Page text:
I think a lot about teaching and continue to want to learn more about effective strategies. My family and I have grown to love the classical method of learning and teaching over the years and have been involved with a group called Classical Conversations. Here, the tutors are not the primary teachers. Through high school, the parents assume this primary role, equipping the students to be more and more independent.
Part of the classical method of teaching is that you “model” what you want the students to learn, but this word needs to be defined. For some, to model is to walk someone through steps. While this is indeed important at times, I believe we need a broader understanding. The reason is that we are one human teaching another human, not one brain instructing another brain. It’s not as if we can attach one computer to another and hit download.
Therefore, when we teach, we must take into account who they are as a person. Character matters. Virtue matters. In other words, teaching should be holistic, and so should modeling.
Many of you know how you felt in a large weed-out college class where the professor was so far away he looked about 12″ tall. He is teaching, yes, but he could not take into account who you were as a person and really help you. You understood that he knows a lot about the subject, but had he even read the textbook he’s teaching from? (No, not all college professors write their own book.)
Parents have a wonderful opportunity. They are the God-ordained teachers in their home. As a Christian parent, aren’t you called to “teach them diligently?” Fathers, aren’t you called to “train” them in the discipline and admonition of the Lord? (cf. Debt 6:7, Eph 6:1-4)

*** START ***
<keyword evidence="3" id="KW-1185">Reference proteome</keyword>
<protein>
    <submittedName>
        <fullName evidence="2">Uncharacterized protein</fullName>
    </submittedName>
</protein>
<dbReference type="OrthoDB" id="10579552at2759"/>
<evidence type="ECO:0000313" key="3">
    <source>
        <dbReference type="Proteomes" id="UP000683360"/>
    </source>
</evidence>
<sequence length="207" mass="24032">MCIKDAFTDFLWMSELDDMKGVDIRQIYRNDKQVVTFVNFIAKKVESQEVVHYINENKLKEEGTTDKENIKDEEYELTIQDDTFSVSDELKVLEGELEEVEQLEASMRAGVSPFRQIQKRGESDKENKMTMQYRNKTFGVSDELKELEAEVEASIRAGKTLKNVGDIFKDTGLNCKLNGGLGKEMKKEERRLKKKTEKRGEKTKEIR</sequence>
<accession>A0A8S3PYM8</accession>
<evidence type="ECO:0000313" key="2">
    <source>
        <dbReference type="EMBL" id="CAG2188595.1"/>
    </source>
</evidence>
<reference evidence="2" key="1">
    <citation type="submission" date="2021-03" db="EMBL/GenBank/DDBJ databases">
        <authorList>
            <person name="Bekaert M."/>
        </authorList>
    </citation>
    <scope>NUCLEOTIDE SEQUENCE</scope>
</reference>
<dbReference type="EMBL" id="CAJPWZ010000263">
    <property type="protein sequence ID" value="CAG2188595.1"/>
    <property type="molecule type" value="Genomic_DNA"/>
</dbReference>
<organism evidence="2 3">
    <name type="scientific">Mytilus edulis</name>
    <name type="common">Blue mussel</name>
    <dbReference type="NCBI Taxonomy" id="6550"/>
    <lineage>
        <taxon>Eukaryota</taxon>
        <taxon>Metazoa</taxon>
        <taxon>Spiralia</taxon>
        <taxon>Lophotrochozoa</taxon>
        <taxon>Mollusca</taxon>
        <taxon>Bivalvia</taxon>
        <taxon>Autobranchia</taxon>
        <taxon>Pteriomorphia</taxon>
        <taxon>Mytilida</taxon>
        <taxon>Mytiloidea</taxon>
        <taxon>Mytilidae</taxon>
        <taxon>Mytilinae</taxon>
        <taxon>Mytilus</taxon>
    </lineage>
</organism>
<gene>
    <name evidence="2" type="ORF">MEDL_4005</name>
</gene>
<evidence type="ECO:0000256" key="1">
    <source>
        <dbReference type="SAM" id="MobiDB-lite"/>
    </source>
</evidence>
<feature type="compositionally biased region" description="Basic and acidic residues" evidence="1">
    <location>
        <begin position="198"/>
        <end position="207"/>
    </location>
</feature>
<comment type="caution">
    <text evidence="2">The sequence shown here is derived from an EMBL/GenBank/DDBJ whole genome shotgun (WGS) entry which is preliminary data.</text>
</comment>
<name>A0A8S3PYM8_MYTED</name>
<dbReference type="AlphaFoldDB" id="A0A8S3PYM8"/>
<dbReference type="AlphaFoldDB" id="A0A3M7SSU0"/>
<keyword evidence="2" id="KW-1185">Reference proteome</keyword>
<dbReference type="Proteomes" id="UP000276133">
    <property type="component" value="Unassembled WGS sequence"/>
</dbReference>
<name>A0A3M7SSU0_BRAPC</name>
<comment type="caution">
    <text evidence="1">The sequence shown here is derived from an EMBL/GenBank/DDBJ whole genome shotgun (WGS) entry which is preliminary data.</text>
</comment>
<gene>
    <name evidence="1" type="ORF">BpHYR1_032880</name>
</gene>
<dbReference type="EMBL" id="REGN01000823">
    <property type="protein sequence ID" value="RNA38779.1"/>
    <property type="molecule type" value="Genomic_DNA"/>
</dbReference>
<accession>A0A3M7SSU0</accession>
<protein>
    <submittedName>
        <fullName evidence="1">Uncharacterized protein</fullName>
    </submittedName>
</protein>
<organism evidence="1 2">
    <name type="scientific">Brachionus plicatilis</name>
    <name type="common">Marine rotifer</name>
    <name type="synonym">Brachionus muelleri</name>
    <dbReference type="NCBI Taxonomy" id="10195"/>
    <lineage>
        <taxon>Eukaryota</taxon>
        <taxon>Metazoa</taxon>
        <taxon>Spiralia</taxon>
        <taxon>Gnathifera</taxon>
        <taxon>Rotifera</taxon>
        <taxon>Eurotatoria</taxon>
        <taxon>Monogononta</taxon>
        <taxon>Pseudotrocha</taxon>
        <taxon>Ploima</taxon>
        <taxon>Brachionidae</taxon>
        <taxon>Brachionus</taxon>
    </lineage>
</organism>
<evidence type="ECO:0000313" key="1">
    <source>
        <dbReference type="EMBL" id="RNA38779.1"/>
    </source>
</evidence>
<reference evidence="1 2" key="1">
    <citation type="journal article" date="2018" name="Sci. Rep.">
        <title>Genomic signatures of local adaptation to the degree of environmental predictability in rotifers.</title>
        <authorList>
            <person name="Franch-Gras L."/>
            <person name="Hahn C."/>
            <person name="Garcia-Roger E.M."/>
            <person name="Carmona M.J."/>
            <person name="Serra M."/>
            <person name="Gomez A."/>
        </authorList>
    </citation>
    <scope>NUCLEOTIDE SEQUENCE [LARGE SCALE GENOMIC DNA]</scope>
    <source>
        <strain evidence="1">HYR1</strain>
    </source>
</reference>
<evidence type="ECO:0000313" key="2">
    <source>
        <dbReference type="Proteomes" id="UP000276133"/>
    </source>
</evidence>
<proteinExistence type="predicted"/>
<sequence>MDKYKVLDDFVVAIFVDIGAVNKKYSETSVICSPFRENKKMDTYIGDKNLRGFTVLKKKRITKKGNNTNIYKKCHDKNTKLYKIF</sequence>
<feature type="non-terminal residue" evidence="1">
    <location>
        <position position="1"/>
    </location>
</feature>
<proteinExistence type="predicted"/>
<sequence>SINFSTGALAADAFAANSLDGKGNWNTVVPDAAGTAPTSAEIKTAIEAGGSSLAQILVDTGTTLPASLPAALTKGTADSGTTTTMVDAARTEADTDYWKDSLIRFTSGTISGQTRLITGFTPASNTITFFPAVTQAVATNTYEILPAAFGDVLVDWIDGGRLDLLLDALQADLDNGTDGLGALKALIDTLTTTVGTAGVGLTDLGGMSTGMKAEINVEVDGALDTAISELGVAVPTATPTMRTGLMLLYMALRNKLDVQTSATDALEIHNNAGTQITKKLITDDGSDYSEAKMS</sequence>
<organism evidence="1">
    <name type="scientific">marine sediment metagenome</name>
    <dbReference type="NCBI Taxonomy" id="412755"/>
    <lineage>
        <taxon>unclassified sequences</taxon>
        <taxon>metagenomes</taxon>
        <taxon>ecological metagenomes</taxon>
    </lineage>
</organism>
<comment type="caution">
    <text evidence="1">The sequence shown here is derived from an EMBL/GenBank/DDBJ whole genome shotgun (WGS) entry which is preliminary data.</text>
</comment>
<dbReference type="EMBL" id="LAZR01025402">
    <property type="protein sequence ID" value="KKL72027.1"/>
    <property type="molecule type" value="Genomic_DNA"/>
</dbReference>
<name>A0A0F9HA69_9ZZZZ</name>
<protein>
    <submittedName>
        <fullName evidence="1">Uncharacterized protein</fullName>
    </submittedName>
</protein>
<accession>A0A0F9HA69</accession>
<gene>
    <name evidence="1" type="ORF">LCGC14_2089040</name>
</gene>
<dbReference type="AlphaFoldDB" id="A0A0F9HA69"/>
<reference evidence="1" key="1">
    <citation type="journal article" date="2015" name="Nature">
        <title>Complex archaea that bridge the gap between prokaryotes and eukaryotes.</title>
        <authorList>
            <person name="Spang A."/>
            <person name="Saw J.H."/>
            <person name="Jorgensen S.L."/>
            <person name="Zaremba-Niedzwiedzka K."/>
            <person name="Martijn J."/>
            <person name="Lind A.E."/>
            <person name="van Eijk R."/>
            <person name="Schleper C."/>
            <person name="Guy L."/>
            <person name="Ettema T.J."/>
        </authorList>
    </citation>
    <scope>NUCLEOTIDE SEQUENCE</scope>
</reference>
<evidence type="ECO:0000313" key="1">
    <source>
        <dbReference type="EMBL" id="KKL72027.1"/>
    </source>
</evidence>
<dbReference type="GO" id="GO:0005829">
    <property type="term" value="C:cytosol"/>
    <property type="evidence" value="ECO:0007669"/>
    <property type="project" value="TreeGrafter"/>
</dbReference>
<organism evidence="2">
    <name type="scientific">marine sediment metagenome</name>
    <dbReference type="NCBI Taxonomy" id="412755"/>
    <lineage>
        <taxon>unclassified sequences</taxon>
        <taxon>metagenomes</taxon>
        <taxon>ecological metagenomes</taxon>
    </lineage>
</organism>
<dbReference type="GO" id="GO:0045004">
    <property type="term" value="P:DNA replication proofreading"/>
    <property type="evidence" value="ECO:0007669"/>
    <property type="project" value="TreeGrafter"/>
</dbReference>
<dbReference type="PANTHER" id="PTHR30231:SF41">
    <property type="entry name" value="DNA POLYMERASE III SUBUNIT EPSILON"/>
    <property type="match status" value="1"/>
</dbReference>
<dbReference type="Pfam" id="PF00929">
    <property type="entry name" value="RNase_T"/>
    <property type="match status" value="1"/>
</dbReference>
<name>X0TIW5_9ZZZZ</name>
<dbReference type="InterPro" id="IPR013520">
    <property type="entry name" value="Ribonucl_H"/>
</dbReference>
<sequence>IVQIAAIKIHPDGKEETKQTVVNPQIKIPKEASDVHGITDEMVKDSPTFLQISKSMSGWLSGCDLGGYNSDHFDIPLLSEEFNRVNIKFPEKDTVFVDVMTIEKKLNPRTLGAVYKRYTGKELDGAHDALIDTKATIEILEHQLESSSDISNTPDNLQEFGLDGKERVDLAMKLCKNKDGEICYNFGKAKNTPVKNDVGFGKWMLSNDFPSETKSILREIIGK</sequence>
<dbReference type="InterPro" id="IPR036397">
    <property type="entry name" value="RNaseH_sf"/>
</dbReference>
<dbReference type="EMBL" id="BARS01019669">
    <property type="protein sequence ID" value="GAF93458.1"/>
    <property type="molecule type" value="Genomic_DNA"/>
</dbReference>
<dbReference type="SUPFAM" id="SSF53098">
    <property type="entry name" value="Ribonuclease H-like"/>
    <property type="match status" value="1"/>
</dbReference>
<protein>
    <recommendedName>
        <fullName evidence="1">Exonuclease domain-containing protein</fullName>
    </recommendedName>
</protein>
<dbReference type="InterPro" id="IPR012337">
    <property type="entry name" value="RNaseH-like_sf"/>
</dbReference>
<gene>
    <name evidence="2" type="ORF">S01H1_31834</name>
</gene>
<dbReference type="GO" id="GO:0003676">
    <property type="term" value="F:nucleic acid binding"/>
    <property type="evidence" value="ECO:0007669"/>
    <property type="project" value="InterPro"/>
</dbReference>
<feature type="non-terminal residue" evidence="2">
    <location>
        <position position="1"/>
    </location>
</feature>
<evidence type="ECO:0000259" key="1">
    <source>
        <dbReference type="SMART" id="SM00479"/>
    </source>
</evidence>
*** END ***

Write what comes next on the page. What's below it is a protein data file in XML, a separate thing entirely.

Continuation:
Yes. Teaching has everything to do with character. It’s not just academic. The mind and the heart are intertwined.
I have the opportunity to tutor a group of 12-13 year old kids in our Classical Conversations (CC) group, called Challenge A. One of the books we will be reading is a C.S. Lewis book from the Chronicles of Narnia: Magician’s Nephew.
In class, I hope that when they see me working on what they are working on, it’ll be motivating. I believe it can provide a bit of freedom to invest more in time and effort.
I realize, dads, that you have a job. I realize it’s hard to find time to do this kind of thing. I also realize that some of you just don’t feel like you’re a reader, and you just don’t enjoy it.
Well, maybe your child doesn’t either.
Model the struggle. Talk to them about humility, trust, doing the hard thing, perseverance, and how life requires us to do things we simply don’t want to do (often with a passion!).
I’m reading The Magician’s Nephew for our class because I know conversations about life can flow naturally out of conversations about the story (classic books are like that).
You can read what they’re reading as an opportunity to have safe conversations about big ideas.
If your kids are young, read to them. If they’re reading themselves, read with them. Engage.